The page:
In fact, there are roughly $62 trillion in credit-default swap derivatives out there, compared with about $1 trillion of subprime mortgages.'

For me, it is the suspicion that the problem lies not with the subprime loans but with the greater shadow market of hedge funds, derivitives, credit swaps etc.

The upsurping of the Constitution, which Paulson asked for as part of the deal, makes me feel like it is the run up to the Iraq War all over again.

If one reason for justification of the plan doesn't persuade the American public then just keep hauling out additional reasons .....

The low point was the threat that 'Americans would go to the ATM machine and that the cash wouldn't be there' b.s.

Doesn't that sound like 'we can't wait until the smoking gun becomes the mushroom cloud' argument heard from this same crowd?

Posted by: gracefulboomer | September 30, 2008 2:18 PM

Maybe the "crisis" isn't nearly as bad as the administration wants us to think it is (notice that many of yesterday's DJ losses have been recovered today - doesn't look like a panicked Wall Street)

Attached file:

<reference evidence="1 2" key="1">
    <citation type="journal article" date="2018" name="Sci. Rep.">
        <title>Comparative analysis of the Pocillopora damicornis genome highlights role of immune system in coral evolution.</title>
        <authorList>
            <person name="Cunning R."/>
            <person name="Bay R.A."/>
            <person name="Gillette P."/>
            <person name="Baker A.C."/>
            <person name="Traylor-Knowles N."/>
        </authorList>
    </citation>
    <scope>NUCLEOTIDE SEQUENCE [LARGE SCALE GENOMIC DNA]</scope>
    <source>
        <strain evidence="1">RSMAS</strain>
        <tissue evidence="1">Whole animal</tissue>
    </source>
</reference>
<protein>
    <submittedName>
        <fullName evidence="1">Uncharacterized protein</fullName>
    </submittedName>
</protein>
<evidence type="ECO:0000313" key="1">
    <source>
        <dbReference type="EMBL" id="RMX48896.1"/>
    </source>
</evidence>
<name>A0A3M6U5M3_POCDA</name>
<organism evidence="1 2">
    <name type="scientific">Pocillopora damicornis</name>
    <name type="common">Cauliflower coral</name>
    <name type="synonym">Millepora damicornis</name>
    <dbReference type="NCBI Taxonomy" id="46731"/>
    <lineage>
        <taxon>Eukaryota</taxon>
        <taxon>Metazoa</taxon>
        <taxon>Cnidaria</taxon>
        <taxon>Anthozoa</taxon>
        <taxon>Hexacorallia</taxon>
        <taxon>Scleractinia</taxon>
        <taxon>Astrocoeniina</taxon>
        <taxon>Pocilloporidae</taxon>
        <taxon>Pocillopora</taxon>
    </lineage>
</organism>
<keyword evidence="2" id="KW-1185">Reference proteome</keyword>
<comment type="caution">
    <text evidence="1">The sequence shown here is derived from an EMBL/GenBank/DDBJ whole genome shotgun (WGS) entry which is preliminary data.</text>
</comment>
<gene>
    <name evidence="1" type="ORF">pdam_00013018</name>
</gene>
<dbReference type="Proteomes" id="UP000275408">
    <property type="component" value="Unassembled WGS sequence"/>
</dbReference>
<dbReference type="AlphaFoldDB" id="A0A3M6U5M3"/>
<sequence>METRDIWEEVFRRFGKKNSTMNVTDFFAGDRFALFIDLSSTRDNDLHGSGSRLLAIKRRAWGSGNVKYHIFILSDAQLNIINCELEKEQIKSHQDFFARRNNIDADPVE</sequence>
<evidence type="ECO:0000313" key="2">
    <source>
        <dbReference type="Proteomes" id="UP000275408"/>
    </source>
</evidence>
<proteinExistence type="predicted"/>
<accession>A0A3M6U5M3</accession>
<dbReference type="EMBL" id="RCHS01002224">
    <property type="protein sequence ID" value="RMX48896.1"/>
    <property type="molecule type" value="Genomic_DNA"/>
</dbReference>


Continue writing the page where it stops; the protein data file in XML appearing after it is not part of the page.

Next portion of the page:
Has no one wondered about the timing of this?

Bush has a just a few months left in office, and lo and behold his Treasury Secretary comes out and wants us to give him $700 BILLION(!) dollars to give to his Wall Street friends as he and the Bush administration sees fit. Whoa Nelly! Just how stupid do they think we are!!!

This is why Republicans will do anything to win elections - so they can transfer as much money from our pockets to the pockets of their wealthy friends (how many houses does John McCain have again?)

We may be facing a real financial crisis and the bailout might be needed, but I no longer trust anything the Bush administration says anymore. I don't think I'm alone.